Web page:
I say, the acknowledgment of God in Christ
Accepted by thy reason, solves for thee
All questions in the earth and out of it,
And has so far advanced thee to be wise.

When the Savior revealed Himself to the Samaritan woman, she found her every question answered as she gazed on His face.

Colossians 2:9 tells us that in Christ “dwelleth all the fulness of the Godhead bodily.” The word translated “fulness,” pleroma, was a favorite term of the gnostics. It represented to them the sum of the qualities of deity, and they considered Christ to be one of many steppingstones or intermediaries leading up to the pleroma. But in Scripture we learn that not only are all the attributes of God seen in Christ (as Arius afterward thought and as theistic philosophers everywhere admit); the very essence of the nature of God in all its entirety dwells in Him.

All that God is, is fully revealed in Christ. He could say, “He that hath seen me hath seen the Father” (John 14:9). Therefore, if anyone asks us to describe the character of God, we can say without hesitation that God is exactly like Jesus. Jesus is the Christ, and in Christ all the fullness of deity dwells in a body. When at last we come into the presence of the Father, we will find in Him One known and loved before, not a stranger still unknown and possibly unknowable. As J. N. Darby wrote:

There no stranger-God shall meet thee!
Stranger thou in courts above:
He, who to His rest shall greet thee,
Greets thee with a well-known love.

God is revealed; He is no longer hidden. All His glory shines in the face of Christ Jesus. And for me as a believer the mystery of the universe is solved.

And that which seemed to me before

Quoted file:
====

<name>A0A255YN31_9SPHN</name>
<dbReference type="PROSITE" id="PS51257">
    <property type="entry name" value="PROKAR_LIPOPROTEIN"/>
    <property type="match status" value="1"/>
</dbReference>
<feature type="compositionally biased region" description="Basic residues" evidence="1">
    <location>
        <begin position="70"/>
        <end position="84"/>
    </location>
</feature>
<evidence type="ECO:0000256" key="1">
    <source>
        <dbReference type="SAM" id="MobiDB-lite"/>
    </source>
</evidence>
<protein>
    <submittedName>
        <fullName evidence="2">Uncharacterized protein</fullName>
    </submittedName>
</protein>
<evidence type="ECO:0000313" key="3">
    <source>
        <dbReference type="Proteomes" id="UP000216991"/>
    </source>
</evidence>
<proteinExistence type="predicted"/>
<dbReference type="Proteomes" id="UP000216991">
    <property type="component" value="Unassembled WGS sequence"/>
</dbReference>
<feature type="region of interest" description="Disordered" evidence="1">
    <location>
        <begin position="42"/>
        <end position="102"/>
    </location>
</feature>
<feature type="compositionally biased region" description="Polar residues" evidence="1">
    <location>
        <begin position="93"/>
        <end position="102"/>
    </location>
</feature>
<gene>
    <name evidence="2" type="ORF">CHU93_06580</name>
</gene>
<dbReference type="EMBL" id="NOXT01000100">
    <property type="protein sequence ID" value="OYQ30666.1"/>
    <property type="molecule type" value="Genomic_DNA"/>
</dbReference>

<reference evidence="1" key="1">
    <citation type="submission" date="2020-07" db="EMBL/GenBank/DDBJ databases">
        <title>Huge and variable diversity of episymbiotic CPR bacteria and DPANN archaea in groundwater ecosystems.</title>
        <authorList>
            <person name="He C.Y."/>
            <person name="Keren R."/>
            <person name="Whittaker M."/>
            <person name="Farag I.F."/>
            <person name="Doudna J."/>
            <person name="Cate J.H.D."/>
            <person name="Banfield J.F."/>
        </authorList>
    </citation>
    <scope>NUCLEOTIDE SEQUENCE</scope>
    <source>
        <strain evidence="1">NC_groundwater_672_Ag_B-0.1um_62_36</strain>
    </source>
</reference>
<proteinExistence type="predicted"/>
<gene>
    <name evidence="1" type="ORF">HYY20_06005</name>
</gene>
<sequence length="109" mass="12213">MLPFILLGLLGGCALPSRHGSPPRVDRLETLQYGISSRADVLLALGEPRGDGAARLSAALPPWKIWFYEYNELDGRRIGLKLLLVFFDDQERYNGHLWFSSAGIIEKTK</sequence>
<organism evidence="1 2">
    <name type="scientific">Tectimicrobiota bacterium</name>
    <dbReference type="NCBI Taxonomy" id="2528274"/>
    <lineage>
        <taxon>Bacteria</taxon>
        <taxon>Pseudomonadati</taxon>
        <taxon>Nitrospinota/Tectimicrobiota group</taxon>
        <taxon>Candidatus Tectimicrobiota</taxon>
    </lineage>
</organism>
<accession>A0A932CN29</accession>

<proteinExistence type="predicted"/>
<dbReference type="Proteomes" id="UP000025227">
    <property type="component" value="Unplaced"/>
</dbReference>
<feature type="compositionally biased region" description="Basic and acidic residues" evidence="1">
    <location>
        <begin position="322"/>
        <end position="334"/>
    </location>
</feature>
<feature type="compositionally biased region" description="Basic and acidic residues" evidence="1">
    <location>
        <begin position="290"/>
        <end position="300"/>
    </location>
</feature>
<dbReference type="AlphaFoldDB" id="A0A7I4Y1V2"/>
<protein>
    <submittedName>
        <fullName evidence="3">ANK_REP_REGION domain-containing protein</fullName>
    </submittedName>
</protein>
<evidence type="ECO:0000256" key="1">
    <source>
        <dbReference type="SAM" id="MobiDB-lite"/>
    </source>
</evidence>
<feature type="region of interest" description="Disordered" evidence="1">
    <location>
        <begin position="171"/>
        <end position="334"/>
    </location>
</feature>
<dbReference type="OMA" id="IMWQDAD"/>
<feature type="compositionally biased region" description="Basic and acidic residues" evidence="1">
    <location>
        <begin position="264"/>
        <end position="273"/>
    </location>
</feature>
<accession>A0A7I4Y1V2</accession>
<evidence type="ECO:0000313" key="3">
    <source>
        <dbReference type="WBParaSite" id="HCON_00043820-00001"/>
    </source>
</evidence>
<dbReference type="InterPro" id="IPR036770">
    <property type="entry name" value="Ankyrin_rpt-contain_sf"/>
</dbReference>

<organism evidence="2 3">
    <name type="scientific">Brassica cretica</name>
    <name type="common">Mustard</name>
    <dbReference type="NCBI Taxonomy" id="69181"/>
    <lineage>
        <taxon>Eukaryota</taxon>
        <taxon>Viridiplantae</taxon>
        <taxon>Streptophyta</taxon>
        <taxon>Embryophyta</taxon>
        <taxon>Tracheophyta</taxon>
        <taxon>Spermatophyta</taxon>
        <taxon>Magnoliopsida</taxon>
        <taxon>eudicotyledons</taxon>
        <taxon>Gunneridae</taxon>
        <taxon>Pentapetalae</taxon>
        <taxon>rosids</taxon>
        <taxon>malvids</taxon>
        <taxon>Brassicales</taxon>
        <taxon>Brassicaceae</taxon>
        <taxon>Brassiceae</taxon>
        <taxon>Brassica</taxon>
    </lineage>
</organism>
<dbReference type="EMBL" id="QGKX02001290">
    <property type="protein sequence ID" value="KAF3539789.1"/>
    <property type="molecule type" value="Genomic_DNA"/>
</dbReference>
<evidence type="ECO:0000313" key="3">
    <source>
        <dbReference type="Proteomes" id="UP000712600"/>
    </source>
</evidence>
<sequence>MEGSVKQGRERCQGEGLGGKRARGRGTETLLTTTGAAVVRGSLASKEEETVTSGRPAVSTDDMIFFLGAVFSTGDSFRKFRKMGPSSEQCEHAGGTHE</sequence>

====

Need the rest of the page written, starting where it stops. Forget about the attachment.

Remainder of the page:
One wild, confused Babel,
Is now a fire-tongued Pentecost
Proclaiming Christ is able;
And all creation its evangel
Utters forth abroad
Into mine ears since once I know
My Saviour Christ is God.

In Colossians 2:10 we are told, “And ye are complete in him.” In Christ dwells all the pleroma of deity, and we have our pleroma in Him. We do not need to go elsewhere for illumination or information. “Of his fullness have all we received, and grace for grace. For the law was given by Moses, but grace and truth came by Jesus Christ. No man hath seen God at any time; the only begotten Son, which is in the bosom of the Father, he hath declared him” (John 1:16-18). This revelation floods our being with rapture, fills our cup of joy, and satisfies every demand of the intellect. We are filled full in Him.

In Ephesians 1:6 we are told that we are “accepted in the beloved.” In that sense—in our standing as believers—we may be said to be complete in Him. But in Colossians 2:10 our state rather than our standing is in view—the state of those who have found every need met in Christ, “which is the head of all principality and power.”

Principalities and powers are terms relating to different ranks of spiritual beings. The gnostics reveled in a pretended knowledge of the nature and function of these glorious intelligences and placed them high above Christ. According to them, Christ was merely the one who introduced the initiate into the fellowship of this serried host that lead up to the invisible God. But the truth is just the opposite, for all principalities and powers—and these may be good or evil, fallen or unfallen—were created by Him and for Him in whom all the fullness dwells (Colossians 1:16; 2:9). He is the Head of all angelic companies as well as all human beings. “No place too high for Him is found, / No place too high in Heaven.” God wants His people to realize that He who stooped to the depths of the shame and suffering of the cross for their salvation, is God over all “blessed for ever” (Romans 9:5).

Observe that it is immediately after the declaration of Christ’s headship over all angels (Colossians 2:10) that we are told of the depths of His humiliation, for God would never separate the person and the work of our Lord Jesus. God would have us remember that it was because of Christ’s transcendent character and His true deity that He could undertake the work of purging our sins by giving Himself as a sacrifice on our behalf. He had to be who He was in order to do what He did.